“We are profoundly thankful to Tennessee Wildlife Federation, as well as to The Nature Conservancy and other conservation groups, for stepping in and helping raise funds to help us take care of the Schermerhorn,” said Nashville Symphony President and CEO Alan D. Valentine. “This will help us stay focused on the critical work of bringing back the musicians and staff who fulfill the Nashville Symphony’s mission of providing great music and education programs to the diverse population of Middle Tennessee.”

The TWF set a goal of raising $10,000 for the clean up and as of September 1, they’d raised $10,600.77. If you’d like to contribute to help with the clean up, click this link. •

{The Lynchburg Times is an independently owned and operated newspaper that publishes new stories every morning. Covering Metro Moore County government, Jack Daniel’s Distillery, Nearest Green Distillery, Tims Ford State Park, Motlow State Community College, Moore County High School, Moore County Middle School, Lynchburg Elementary, Raider Sports, plus regional and state news.}

TWRA: Dove season opens September 1

Dove season is a favorite among Moore County hunters. The season kicks off on September 1. {File Photo}

September means many things to many people … cooler nights, the kick off to college football, county fairs, and to area hunters, the beginning of dove season – one of the state of Tennessee’s long-standing outdoor sports traditions. The first segment of Tennessee dove season open on Tuesday, September 1 and closes on Monday, September 28.

According to the Tennessee Wildlife Resource Agency (TWRA), mourning doves are a popular game bird and one of the most widely distributed and abundant birds in North America. More mourning doves are harvested than all other migratory bird species combined in 39 of the continental states. In Tennessee, an estimated 15,500 hunters harvested approximately 277,000 mourning doves last year.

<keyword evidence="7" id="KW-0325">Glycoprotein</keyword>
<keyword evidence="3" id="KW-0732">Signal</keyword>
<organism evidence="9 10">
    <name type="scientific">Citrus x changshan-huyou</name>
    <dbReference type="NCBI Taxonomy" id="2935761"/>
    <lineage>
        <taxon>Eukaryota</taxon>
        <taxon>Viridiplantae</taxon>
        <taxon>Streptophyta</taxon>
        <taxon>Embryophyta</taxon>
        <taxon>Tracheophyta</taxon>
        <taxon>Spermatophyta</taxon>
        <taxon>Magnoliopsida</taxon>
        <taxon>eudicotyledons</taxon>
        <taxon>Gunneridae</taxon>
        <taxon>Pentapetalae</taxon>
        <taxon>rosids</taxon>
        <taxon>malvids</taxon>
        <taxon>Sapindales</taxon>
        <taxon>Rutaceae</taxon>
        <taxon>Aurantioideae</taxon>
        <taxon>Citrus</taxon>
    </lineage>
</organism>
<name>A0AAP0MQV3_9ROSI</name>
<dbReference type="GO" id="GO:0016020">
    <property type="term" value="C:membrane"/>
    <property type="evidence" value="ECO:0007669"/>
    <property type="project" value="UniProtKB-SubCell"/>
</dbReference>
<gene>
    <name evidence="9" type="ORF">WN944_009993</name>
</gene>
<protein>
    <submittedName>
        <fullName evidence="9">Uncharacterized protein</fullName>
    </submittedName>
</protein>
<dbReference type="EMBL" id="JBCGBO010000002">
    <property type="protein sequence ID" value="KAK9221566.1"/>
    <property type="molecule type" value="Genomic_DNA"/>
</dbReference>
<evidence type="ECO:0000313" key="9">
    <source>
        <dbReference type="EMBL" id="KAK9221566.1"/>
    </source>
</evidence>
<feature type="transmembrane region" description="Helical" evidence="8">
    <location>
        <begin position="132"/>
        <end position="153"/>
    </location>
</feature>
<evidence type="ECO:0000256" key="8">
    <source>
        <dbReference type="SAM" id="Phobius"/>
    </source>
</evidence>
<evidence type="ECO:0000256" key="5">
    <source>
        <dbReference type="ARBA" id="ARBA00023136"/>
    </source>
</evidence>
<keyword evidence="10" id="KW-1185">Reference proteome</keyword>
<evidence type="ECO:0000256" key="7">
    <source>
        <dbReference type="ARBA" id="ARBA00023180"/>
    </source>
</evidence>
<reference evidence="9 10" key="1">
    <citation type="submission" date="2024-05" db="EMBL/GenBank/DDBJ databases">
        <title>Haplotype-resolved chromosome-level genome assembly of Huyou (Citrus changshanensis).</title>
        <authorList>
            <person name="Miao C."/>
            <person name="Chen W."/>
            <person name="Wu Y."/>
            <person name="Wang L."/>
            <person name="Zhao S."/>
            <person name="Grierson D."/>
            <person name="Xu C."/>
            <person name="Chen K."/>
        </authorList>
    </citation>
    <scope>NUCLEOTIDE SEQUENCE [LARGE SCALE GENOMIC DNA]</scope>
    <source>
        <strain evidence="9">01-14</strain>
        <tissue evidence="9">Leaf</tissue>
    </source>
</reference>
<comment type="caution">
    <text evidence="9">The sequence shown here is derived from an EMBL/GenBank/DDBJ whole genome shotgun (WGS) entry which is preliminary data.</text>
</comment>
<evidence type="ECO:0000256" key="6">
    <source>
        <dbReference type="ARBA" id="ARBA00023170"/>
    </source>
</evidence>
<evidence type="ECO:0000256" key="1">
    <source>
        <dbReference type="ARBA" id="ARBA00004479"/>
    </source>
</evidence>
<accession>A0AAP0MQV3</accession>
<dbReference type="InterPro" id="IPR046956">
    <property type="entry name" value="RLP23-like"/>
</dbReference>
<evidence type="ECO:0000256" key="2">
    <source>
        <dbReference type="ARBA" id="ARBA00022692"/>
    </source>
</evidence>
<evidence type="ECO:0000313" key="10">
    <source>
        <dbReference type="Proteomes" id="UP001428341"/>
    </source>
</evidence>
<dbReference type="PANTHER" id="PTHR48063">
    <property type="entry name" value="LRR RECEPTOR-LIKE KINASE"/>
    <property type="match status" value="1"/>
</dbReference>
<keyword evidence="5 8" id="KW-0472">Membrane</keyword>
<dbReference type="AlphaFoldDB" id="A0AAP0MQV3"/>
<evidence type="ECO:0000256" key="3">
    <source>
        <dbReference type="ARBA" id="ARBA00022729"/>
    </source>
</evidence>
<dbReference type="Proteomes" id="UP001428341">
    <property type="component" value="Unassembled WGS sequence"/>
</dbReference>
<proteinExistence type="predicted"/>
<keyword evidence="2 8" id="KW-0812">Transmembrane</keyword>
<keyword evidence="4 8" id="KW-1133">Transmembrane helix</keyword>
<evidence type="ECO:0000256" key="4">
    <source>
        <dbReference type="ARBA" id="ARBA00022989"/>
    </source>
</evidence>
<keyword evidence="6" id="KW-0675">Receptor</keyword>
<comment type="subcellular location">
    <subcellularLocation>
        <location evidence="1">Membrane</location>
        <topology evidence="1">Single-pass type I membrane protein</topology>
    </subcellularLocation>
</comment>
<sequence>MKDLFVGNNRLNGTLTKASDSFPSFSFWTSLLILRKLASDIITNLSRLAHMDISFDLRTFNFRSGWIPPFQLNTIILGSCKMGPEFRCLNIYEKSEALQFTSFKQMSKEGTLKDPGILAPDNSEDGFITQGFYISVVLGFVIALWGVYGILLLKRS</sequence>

Moore County exists in Region 2 with wildlife managed dove fields located at Pickett Farm in Franklin County and the William’s Farm in Lincoln County. For a complete list of TRWA managed fields, click here.

The TWRA reminds dove hunters that it’s illegal to hunt on a baited field – meaning no additional grain, salt, or other feed has been added to the field to attract doves. To learn more about baited field regulations, click here. Hunter will also need need a state permit to harvest birds.

The second dove hunting segment will take place October 10 through November 1 and the third and final will happen December 8 through January 15. For more dove hunting info, visit the state’s migratory bird page but clicking here. •

{The Lynchburg Times is the only independently owned and operated newspaper in Lynchburg. We cover Metro Moore County government, Jack Daniel’s Distillery, Nearest Green Distillery, Tims Ford State Park, Motlow State Community College, Moore County High School, Moore County Middle School, Lynchburg Elementary, Raider Sports, plus regional and state news.}

Oak Barrel Half confirms October date and offers virtual option

The Oak Barrel Half Marathon finishes on the historic Lynchburg Square. This year, registered runner can participate in Lynchburg or virtually at home on October 24. {Photo Courtesy of the Oak Barrel Half Marathon}

LYNCHBURG — The Mach Tenn Running Club, the organizers of the Oak Barrel Half Marathon, recently confirmed their intention to run the race in Lynchburg on Saturday, October 24.

In March, Mach Tenn representative Melissa Miller appeared before the Metro Council to seek permission to block off the square for that new date. (Read our full coverage of that appearance here.) Traditionally, the event is held the first Saturday of April but this year organizers moved the event due to the COVID-19 health situation.

“It’s the old Jack Daniel’s World Invitational Barbecue date,” Miller told the Metro Council in March. “They’ve moved their event up and we decided we liked that date.”

Since then, Jack Daniel’s Distillery cancelled the 2020 World Invitational Barbecue, but plans for the half marathon remain. However this year, they will allow participants not comfortable with running in groups to convert their registration to a virtual run. Runners who complete the 13.1 miles on their own will receive their “swag” at their home address. 

According to Mach Tenn, those who plan to run in Lynchburg do not need to do anything. Those who plan to run remotely, should contact the half marathon to convert their registration. For more information, visit the group’s Facebook page or website. •

{The Lynchburg Times is the only independently owned and operated newspaper in Moore County … covering Metro Moore County government, Jack Daniel’s Distillery, Nearest Green Distillery, the Lynchburg Music Fest, Tims Ford State Park, Motlow State Community College, Moore County High School, Moore County Middle School, Lynchburg Elementary, Raider Sports, plus regional and state news.}